LEWISTON — Bates College earned a high grade for environmental sustainability on campus, according to an annual survey of 332 colleges and universities across the country and in Canada.

The College Sustainability Report Card gave Bates an overall grade of B.

That’s high, according to Lisa Chase of the Sustainable Endowments Institute of Cambridge, Mass., which conducted the survey.

“No one received an A. Only 26 received an A minus. A grade of B is considered a sustainability leader,” she said.

The annual survey is done to encourage colleges and universities to
adopt sustainable practices. “And it demonstrates the importance of
environmental impact,” Chase said. Steps taken by colleges and
universities are great ways to demonstrate to towns or cities what they
could do.

Bates College spokesman Bryan McNulty responded Wednesday, saying the while the survey methodology is always a question, the report card “does give us some good grades for Bates’ very intentional efforts to enhance environmental sustainability.”

Bates’ leadership in environmental action was recognized in the 2009 Princeton Review, which ranked it among the top 15 schools in terms of environmental friendliness. Bates also appeared on Sierra magazine’s third annual list of the 20 greenest colleges and universities, McNulty said.

The report card highlights that Bates spends 28 percent of its food budget locally, buying from 37 Maine growers. The college’s dining services diverts 82 percent of its waste from landfills. “So much that it doesn’t even need a dumpster,” McNulty said.

Bates requires new construction to meet LEED Silver specifications, such as including low-flow plumbing and storm water retention tanks, to ensure green building certification.

Bates also offers community bicycles for students, uses the “Zipcar”
car-sharing program and employees participate in the statewide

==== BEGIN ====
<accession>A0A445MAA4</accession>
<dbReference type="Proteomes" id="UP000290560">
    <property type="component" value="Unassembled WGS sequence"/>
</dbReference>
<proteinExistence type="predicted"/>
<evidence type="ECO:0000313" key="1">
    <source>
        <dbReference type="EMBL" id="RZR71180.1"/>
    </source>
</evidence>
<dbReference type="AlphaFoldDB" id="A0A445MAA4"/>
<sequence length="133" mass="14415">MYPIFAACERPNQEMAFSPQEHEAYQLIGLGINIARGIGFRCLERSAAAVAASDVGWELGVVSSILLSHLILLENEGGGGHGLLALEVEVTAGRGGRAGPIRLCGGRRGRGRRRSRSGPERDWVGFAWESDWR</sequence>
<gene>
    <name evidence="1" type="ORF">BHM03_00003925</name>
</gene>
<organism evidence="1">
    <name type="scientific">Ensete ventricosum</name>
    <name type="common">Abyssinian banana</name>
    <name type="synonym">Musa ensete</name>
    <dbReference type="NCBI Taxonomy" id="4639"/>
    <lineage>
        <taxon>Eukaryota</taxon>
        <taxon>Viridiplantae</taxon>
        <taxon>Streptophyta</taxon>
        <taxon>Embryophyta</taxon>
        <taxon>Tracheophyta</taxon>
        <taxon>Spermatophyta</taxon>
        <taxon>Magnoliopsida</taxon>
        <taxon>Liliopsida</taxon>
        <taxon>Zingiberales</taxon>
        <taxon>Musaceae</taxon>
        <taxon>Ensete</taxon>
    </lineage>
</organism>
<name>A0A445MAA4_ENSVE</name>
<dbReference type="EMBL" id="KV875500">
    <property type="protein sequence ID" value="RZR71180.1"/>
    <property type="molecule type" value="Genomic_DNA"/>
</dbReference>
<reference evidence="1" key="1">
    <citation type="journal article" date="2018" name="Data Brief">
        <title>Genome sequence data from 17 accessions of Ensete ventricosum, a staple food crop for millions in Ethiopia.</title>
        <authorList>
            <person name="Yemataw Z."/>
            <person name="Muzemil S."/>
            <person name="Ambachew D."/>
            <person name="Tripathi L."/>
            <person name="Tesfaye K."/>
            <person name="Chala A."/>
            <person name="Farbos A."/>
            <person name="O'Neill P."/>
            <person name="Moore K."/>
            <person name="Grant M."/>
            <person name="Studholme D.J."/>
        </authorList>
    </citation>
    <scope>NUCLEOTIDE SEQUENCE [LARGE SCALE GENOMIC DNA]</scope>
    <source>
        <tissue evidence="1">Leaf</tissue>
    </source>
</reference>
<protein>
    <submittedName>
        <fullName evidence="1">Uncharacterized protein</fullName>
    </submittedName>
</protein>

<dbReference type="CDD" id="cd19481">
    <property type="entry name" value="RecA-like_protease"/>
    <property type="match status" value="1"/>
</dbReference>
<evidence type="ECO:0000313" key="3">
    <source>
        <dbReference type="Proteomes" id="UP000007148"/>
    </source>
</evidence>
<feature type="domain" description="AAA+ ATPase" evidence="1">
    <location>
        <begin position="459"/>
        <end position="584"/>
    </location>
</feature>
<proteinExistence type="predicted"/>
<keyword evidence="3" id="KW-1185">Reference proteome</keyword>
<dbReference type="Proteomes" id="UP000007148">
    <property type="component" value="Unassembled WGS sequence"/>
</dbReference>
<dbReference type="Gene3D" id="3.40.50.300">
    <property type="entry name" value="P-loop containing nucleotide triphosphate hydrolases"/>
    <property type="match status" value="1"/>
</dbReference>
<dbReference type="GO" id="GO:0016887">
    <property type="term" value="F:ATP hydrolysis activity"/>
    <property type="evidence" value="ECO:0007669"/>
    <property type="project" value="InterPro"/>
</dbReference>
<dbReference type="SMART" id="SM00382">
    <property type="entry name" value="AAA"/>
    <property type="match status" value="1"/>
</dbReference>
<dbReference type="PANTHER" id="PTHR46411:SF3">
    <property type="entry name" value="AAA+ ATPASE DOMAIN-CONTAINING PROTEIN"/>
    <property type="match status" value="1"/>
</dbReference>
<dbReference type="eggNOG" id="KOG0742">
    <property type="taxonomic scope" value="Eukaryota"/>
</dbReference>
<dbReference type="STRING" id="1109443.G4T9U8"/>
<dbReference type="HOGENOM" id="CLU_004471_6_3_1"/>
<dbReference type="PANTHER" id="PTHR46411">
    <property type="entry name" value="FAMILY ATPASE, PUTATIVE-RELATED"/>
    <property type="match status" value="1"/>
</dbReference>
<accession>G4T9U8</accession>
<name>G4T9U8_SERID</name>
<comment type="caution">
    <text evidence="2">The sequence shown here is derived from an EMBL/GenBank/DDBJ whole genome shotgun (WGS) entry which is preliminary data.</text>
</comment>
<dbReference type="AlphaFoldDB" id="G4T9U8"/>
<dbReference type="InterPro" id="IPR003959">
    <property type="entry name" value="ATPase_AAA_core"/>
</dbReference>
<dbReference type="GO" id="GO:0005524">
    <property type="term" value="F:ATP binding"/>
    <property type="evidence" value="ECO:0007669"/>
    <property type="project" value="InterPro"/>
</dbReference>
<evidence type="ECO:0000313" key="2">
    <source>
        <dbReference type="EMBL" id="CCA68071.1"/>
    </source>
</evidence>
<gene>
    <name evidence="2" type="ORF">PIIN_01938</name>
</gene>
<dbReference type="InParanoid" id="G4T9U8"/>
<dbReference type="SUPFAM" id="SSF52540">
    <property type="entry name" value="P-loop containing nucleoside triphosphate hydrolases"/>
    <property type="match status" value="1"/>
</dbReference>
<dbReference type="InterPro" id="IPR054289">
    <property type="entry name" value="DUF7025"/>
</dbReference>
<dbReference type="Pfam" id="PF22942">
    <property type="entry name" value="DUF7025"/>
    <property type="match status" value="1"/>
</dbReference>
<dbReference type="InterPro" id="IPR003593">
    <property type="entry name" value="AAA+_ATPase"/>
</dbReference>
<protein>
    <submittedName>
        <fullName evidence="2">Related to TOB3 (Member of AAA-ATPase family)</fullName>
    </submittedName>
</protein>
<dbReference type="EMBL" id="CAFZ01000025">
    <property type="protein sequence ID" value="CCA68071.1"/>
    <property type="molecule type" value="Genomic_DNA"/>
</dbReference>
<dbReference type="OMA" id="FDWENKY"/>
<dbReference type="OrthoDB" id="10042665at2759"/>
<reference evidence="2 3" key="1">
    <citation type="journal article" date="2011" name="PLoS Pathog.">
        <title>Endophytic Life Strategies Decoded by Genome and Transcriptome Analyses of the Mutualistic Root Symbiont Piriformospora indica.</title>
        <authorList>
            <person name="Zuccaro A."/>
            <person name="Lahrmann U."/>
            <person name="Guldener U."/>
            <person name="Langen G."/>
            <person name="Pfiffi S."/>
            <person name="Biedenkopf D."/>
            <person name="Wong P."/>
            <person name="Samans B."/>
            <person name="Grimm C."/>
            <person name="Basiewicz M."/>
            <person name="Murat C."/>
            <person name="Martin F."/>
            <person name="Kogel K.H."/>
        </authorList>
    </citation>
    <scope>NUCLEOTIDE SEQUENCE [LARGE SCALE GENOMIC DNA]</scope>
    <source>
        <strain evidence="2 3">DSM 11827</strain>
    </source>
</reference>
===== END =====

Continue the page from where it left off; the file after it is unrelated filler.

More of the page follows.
ride-share program, McNulty said. “And one of the themed campus houses was requested and filled by students with a great interest in sustainable practices,” he said.

Other grades given to area colleges in the survey released Wednesday include:

Colby, B plus; Bowdoin, B; College of the Atlantic, A minus; the University of Maine, C plus; the University of New Hampshire, A minus.

The survey graded nine categories to compute the overall grade.

Bates received four A’s, in administration, food and recycling, student involvement and transportation; three B’s, for energy efficient projects; one D, for endowment transparency; and one F, for shareholder engagement.

The separate categories are on the survey to encourage colleges and universities to invest in ways that encourage sustainability, make those investment choices public, and to encourage the campus to have a say in how money is invested, Chase said.

“Some schools allow students and faculty to have a say on where the shares are going,” she said.

The few low grades doesn’t mean Bates isn’t investing in a green way, she said, “but how do we know?”

Many colleges have endowments managed by outside groups and often how those investments are made are not public, she said. “This is the most challenging area for most schools to change if they don’t have a transparency policy.” For instance, Harvard got an overall grade of A minus, “and still only a C in endowment transparency.”

Bates makes a list of endowment holdings by investment category available to trustees and senior administrators, but the college does not manage its endowment in-house, McNulty said. The policy on social investment assumes investments are made only if the company or issuer reasonably conforms to the green guidelines, he said.

Nationally, colleges and universities have taken more environmental action in the last year, both at wealthy and public schools. “Harvard and the University of New Hampshire got the same grade of A minus,” Chase said.

Colleges are demonstrating that being environmentally sustainable “is not only good for the planet, they’re saving money on energy . . . It’s a win win,” she said.

To view more grades visit www.greenreportcard.org.


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